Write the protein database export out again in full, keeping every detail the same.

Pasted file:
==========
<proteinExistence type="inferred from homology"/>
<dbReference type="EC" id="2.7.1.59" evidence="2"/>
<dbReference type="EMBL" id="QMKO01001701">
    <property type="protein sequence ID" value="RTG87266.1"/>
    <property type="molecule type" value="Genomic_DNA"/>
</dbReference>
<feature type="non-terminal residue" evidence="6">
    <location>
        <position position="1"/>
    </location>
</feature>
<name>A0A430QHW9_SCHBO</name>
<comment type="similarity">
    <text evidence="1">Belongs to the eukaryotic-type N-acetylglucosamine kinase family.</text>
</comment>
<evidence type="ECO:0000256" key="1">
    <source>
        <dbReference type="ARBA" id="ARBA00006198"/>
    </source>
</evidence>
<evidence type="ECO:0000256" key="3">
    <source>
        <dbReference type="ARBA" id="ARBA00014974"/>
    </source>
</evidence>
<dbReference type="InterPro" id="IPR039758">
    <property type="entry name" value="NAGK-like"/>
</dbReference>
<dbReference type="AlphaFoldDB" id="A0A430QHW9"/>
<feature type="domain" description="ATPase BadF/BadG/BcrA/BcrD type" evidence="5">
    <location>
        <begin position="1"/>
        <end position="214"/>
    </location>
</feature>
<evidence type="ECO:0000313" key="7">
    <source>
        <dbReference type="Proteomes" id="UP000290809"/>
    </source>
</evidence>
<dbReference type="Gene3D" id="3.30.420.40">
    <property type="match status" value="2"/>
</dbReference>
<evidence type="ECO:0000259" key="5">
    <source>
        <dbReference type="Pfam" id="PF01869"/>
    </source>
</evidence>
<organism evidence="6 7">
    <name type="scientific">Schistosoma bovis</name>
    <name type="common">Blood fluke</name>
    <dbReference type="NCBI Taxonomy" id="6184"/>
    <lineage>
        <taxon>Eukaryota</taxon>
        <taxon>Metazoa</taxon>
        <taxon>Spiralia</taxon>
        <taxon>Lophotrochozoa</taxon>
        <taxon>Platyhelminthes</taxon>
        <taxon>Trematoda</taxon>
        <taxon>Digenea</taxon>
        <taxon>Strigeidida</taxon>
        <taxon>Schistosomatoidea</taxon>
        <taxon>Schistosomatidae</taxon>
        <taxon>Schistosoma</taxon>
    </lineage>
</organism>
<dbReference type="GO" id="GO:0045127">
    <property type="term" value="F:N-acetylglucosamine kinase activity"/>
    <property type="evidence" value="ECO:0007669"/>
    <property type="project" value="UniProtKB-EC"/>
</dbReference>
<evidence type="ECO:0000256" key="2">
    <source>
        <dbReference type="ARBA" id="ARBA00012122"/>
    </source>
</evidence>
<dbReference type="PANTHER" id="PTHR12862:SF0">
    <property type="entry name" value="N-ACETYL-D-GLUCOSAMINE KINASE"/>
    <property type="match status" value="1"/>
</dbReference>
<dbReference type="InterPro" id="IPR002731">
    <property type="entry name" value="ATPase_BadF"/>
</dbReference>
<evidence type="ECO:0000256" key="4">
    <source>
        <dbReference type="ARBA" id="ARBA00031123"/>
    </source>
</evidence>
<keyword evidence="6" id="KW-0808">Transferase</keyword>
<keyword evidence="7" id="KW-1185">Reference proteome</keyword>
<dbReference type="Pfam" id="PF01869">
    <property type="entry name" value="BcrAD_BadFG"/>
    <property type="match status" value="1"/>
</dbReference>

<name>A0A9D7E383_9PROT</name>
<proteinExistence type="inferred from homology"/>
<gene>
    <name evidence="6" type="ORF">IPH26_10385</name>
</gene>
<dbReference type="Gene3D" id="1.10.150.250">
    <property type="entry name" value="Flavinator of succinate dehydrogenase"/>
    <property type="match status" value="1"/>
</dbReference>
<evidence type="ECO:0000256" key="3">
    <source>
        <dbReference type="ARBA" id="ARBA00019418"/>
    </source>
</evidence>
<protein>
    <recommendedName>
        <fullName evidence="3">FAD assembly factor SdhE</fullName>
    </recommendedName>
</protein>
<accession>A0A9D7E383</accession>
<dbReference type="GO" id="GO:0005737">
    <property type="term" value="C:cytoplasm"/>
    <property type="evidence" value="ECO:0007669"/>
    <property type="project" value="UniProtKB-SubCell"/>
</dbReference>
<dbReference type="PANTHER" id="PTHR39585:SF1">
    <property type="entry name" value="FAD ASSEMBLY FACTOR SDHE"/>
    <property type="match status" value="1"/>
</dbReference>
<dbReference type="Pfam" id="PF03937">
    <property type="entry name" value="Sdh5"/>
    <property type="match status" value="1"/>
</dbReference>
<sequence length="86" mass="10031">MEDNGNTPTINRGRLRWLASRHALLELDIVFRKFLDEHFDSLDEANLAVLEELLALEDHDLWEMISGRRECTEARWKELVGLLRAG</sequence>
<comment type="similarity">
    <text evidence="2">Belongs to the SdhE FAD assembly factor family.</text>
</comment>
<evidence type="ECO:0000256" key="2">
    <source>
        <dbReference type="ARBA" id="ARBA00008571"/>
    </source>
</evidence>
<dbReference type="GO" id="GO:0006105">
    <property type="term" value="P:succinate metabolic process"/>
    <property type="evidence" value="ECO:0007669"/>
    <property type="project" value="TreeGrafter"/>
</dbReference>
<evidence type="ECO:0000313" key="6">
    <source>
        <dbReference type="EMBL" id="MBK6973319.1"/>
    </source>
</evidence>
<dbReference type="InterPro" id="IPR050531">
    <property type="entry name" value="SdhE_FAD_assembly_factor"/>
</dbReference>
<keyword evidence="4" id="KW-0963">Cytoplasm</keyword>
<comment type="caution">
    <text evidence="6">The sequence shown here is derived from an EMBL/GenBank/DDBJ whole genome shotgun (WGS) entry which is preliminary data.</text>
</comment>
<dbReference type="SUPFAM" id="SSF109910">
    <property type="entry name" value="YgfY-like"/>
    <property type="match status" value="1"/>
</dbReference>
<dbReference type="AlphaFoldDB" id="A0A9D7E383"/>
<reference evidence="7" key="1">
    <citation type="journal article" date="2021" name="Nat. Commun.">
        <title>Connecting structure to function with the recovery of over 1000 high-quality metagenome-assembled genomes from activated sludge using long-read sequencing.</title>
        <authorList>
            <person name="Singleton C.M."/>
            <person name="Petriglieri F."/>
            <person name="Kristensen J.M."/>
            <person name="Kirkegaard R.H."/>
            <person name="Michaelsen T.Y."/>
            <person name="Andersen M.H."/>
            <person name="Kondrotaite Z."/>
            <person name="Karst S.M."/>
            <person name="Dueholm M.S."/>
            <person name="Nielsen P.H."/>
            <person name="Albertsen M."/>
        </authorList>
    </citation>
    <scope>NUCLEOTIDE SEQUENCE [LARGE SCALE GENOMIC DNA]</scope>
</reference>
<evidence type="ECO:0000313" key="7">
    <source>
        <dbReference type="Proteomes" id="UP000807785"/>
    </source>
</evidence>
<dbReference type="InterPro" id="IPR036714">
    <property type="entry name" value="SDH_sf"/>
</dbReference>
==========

<proteinExistence type="inferred from homology"/>
<dbReference type="EC" id="2.7.1.59" evidence="2"/>
<dbReference type="EMBL" id="QMKO01001701">
    <property type="protein sequence ID" value="RTG87266.1"/>
    <property type="molecule type" value="Genomic_DNA"/>
</dbReference>
<feature type="non-terminal residue" evidence="6">
    <location>
        <position position="1"/>
    </location>
</feature>
<name>A0A430QHW9_SCHBO</name>
<comment type="similarity">
    <text evidence="1">Belongs to the eukaryotic-type N-acetylglucosamine kinase family.</text>
</comment>
<evidence type="ECO:0000256" key="1">
    <source>
        <dbReference type="ARBA" id="ARBA00006198"/>
    </source>
</evidence>
<evidence type="ECO:0000256" key="3">
    <source>
        <dbReference type="ARBA" id="ARBA00014974"/>
    </source>
</evidence>
<dbReference type="InterPro" id="IPR039758">
    <property type="entry name" value="NAGK-like"/>
</dbReference>
<dbReference type="AlphaFoldDB" id="A0A430QHW9"/>
<feature type="domain" description="ATPase BadF/BadG/BcrA/BcrD type" evidence="5">
    <location>
        <begin position="1"/>
        <end position="214"/>
    </location>
</feature>
<evidence type="ECO:0000313" key="7">
    <source>
        <dbReference type="Proteomes" id="UP000290809"/>
    </source>
</evidence>
<dbReference type="Gene3D" id="3.30.420.40">
    <property type="match status" value="2"/>
</dbReference>
<evidence type="ECO:0000259" key="5">
    <source>
        <dbReference type="Pfam" id="PF01869"/>
    </source>
</evidence>
<organism evidence="6 7">
    <name type="scientific">Schistosoma bovis</name>
    <name type="common">Blood fluke</name>
    <dbReference type="NCBI Taxonomy" id="6184"/>
    <lineage>
        <taxon>Eukaryota</taxon>
        <taxon>Metazoa</taxon>
        <taxon>Spiralia</taxon>
        <taxon>Lophotrochozoa</taxon>
        <taxon>Platyhelminthes</taxon>
        <taxon>Trematoda</taxon>
        <taxon>Digenea</taxon>
        <taxon>Strigeidida</taxon>
        <taxon>Schistosomatoidea</taxon>
        <taxon>Schistosomatidae</taxon>
        <taxon>Schistosoma</taxon>
    </lineage>
</organism>
<dbReference type="GO" id="GO:0045127">
    <property type="term" value="F:N-acetylglucosamine kinase activity"/>
    <property type="evidence" value="ECO:0007669"/>
    <property type="project" value="UniProtKB-EC"/>
</dbReference>
<evidence type="ECO:0000256" key="2">
    <source>
        <dbReference type="ARBA" id="ARBA00012122"/>
    </source>
</evidence>
<dbReference type="PANTHER" id="PTHR12862:SF0">
    <property type="entry name" value="N-ACETYL-D-GLUCOSAMINE KINASE"/>
    <property type="match status" value="1"/>
</dbReference>
<dbReference type="InterPro" id="IPR002731">
    <property type="entry name" value="ATPase_BadF"/>
</dbReference>
<evidence type="ECO:0000256" key="4">
    <source>
        <dbReference type="ARBA" id="ARBA00031123"/>
    </source>
</evidence>
<keyword evidence="6" id="KW-0808">Transferase</keyword>
<keyword evidence="7" id="KW-1185">Reference proteome</keyword>
<dbReference type="Pfam" id="PF01869">
    <property type="entry name" value="BcrAD_BadFG"/>
    <property type="match status" value="1"/>
</dbReference>

<name>A0A9D7E383_9PROT</name>
<proteinExistence type="inferred from homology"/>
<gene>
    <name evidence="6" type="ORF">IPH26_10385</name>
</gene>
<dbReference type="Gene3D" id="1.10.150.250">
    <property type="entry name" value="Flavinator of succinate dehydrogenase"/>
    <property type="match status" value="1"/>
</dbReference>
<evidence type="ECO:0000256" key="3">
    <source>
        <dbReference type="ARBA" id="ARBA00019418"/>
    </source>
</evidence>
<protein>
    <recommendedName>
        <fullName evidence="3">FAD assembly factor SdhE</fullName>
    </recommendedName>
</protein>
<accession>A0A9D7E383</accession>
<dbReference type="GO" id="GO:0005737">
    <property type="term" value="C:cytoplasm"/>
    <property type="evidence" value="ECO:0007669"/>
    <property type="project" value="UniProtKB-SubCell"/>
</dbReference>
<dbReference type="PANTHER" id="PTHR39585:SF1">
    <property type="entry name" value="FAD ASSEMBLY FACTOR SDHE"/>
    <property type="match status" value="1"/>
</dbReference>
<dbReference type="Pfam" id="PF03937">
    <property type="entry name" value="Sdh5"/>
    <property type="match status" value="1"/>
</dbReference>
<sequence length="86" mass="10031">MEDNGNTPTINRGRLRWLASRHALLELDIVFRKFLDEHFDSLDEANLAVLEELLALEDHDLWEMISGRRECTEARWKELVGLLRAG</sequence>
<comment type="similarity">
    <text evidence="2">Belongs to the SdhE FAD assembly factor family.</text>
</comment>
<evidence type="ECO:0000256" key="2">
    <source>
        <dbReference type="ARBA" id="ARBA00008571"/>
    </source>
</evidence>
<dbReference type="GO" id="GO:0006105">
    <property type="term" value="P:succinate metabolic process"/>
    <property type="evidence" value="ECO:0007669"/>
    <property type="project" value="TreeGrafter"/>
</dbReference>
<evidence type="ECO:0000313" key="6">
    <source>
        <dbReference type="EMBL" id="MBK6973319.1"/>
    </source>
</evidence>
<dbReference type="InterPro" id="IPR050531">
    <property type="entry name" value="SdhE_FAD_assembly_factor"/>
</dbReference>
<keyword evidence="4" id="KW-0963">Cytoplasm</keyword>
<comment type="caution">
    <text evidence="6">The sequence shown here is derived from an EMBL/GenBank/DDBJ whole genome shotgun (WGS) entry which is preliminary data.</text>
</comment>
<dbReference type="SUPFAM" id="SSF109910">
    <property type="entry name" value="YgfY-like"/>
    <property type="match status" value="1"/>
</dbReference>
<dbReference type="AlphaFoldDB" id="A0A9D7E383"/>
<reference evidence="7" key="1">
    <citation type="journal article" date="2021" name="Nat. Commun.">
        <title>Connecting structure to function with the recovery of over 1000 high-quality metagenome-assembled genomes from activated sludge using long-read sequencing.</title>
        <authorList>
            <person name="Singleton C.M."/>
            <person name="Petriglieri F."/>
            <person name="Kristensen J.M."/>
            <person name="Kirkegaard R.H."/>
            <person name="Michaelsen T.Y."/>
            <person name="Andersen M.H."/>
            <person name="Kondrotaite Z."/>
            <person name="Karst S.M."/>
            <person name="Dueholm M.S."/>
            <person name="Nielsen P.H."/>
            <person name="Albertsen M."/>
        </authorList>
    </citation>
    <scope>NUCLEOTIDE SEQUENCE [LARGE SCALE GENOMIC DNA]</scope>
</reference>
<evidence type="ECO:0000313" key="7">
    <source>
        <dbReference type="Proteomes" id="UP000807785"/>
    </source>
</evidence>
<dbReference type="InterPro" id="IPR036714">
    <property type="entry name" value="SDH_sf"/>
</dbReference>